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Faculty Profile:

Don Werthmann
Digital Media Arts

If photo instructor Don Werthmann had his way, there would be some sort of sensor embedded in his head so every time he saw something that intrigued him, all he would have to do is blink his eyes to make a picture.

"Photography is how I express myself," he says. "It's a state of being where you are always open to the possibility of making images; it becomes something you live every hour of every day."

Immersion experience

Werthmann began his career with a fine arts degree from Wayne State University and began working as a camera assistant photographing cars in Detroit. But the experience that ignited his passion for teaching took place in New Mexico at the Santa Fe Photographic Workshops, where he progressed from participating in courses to becoming the school's operations manager, to finally teaching workshops himself.

Werthmann occasionally still takes part in workshops, as well as reading technical manuals, current periodicals and books on fine arts and cultural theory. In May he will receive a master of arts in digital photographic imaging.

"These workshops are immersion experiences," Werthmann says. "You basically live, breathe, eat, sleep and dream photography. I believed in that process so strongly that I found myself giving up my commercial work and volunteering my time just to get plugged into that kind of education."

Learning is seeing

Werthmann says teaching is an instinctive part of his nature. As the youngest of four children, he found himself struggling to figure out what his older siblings knew about the world but wouldn't take the time to share with him. The constant game of catch up frustrated him, but it also created empathy for others trying to learn something new.

"I try to put my students in the safest learning environment that I possibly can," he explains. "I tell them that it's OK to make mistakes. If they don't understand a concept or technique the first time, they can ask ten more times and I'll say, ‘Let's try this again until we see how it works.'"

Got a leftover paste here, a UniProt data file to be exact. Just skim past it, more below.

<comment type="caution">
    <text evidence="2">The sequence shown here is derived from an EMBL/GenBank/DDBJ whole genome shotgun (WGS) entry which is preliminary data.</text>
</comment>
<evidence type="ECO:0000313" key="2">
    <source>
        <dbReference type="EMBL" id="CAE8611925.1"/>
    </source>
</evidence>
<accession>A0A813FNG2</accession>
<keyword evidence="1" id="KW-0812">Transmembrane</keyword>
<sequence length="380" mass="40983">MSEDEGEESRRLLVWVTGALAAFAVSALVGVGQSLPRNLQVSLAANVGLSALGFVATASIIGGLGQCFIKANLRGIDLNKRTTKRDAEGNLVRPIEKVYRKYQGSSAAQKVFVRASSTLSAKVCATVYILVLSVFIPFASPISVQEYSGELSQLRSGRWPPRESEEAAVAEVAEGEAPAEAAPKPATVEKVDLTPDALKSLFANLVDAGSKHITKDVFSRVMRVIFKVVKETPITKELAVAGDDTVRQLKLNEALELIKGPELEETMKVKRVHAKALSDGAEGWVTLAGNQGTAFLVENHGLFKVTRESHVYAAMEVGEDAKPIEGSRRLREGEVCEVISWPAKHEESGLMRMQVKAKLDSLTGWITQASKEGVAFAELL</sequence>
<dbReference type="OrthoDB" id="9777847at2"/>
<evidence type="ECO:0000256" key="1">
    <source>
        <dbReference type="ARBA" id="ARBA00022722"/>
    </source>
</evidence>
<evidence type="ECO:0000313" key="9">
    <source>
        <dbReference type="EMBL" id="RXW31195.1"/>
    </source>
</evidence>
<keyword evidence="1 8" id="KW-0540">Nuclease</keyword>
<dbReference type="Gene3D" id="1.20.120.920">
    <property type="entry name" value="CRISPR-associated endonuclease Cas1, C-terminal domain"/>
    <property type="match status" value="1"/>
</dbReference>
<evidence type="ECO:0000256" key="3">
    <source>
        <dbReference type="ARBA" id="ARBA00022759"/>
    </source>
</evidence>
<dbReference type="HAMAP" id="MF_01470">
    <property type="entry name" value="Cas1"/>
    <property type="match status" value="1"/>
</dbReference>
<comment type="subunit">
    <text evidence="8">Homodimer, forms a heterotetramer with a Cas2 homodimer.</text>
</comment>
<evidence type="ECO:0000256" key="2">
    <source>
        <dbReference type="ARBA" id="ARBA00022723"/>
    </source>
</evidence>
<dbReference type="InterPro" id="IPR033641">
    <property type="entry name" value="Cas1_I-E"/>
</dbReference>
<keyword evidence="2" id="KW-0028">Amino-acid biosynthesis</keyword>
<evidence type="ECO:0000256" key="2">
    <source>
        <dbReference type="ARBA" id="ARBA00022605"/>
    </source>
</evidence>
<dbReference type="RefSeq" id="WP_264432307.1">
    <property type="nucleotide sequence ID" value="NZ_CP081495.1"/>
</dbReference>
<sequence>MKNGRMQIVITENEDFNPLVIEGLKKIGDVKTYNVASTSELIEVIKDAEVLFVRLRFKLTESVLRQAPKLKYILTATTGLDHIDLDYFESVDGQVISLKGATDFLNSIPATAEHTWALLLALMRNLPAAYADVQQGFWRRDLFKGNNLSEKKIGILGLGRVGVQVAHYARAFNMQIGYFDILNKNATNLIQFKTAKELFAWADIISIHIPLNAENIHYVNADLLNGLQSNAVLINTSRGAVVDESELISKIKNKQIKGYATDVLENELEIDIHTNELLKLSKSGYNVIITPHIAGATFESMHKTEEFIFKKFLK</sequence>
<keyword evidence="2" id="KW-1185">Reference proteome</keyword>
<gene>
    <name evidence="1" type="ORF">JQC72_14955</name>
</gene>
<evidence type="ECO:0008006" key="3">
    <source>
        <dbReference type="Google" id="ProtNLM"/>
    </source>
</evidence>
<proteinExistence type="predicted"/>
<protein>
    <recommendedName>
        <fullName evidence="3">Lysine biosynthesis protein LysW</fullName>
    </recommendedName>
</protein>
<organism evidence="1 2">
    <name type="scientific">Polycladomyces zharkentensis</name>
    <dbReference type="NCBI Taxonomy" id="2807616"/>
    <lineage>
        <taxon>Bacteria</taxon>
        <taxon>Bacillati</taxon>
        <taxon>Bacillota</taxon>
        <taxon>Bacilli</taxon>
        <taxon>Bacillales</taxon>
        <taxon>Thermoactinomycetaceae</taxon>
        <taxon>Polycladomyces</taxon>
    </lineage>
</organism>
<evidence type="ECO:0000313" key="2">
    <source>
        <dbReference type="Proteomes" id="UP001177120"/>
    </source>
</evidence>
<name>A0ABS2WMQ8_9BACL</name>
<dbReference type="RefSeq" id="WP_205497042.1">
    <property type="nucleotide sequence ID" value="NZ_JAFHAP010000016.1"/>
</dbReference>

Seeing is learning

Photography has changed considerably since 1977 when Werthmann's parents bought him his first pocket camera. Though he is pleased with "the infinite level of control I have as an image maker because of digital photography," he also feels that the computer can sometimes overshadow the creative process.

"The digital technologies are heavily rooted in the traditional processes - the basics of how the camera functions, the basics of how the darkroom functions," he says. "Whenever students can get their hands on the traditional processes first, then they can step into the new technologies more easily.

"In the studio, our students start out learning on Hasselblad cameras. They are really finely crafted cameras, and yet they are fully manual. Students can really take the thing apart and see how it behaves. You can't do that with a digital camera.

"Photography includes technology that needs to be understood first. There's this amazing coalescence of art and science. You learn that image making is a process of what and how."






Student Profiles

Students come to Washtenaw Community College for a number of reasons. Some are preparing to transfer to a four-year university while others come seeking a degree to improve their job status. Whatever the reason, students find that WCC can make a difference in their lives.

Learn about the successes of some of WCC's previous students by selecting their name.



Faculty Profiles

Washtenaw Community College's faculty members bring a unique collection of specialties and experiences to our campus. Their life experiences and diverse backgrounds offer students a different perspective in the classroom and add to the vibrant culture at WCC.

Learn about the backgrounds and interests some of WCC's faculty members by selecting their name.




  



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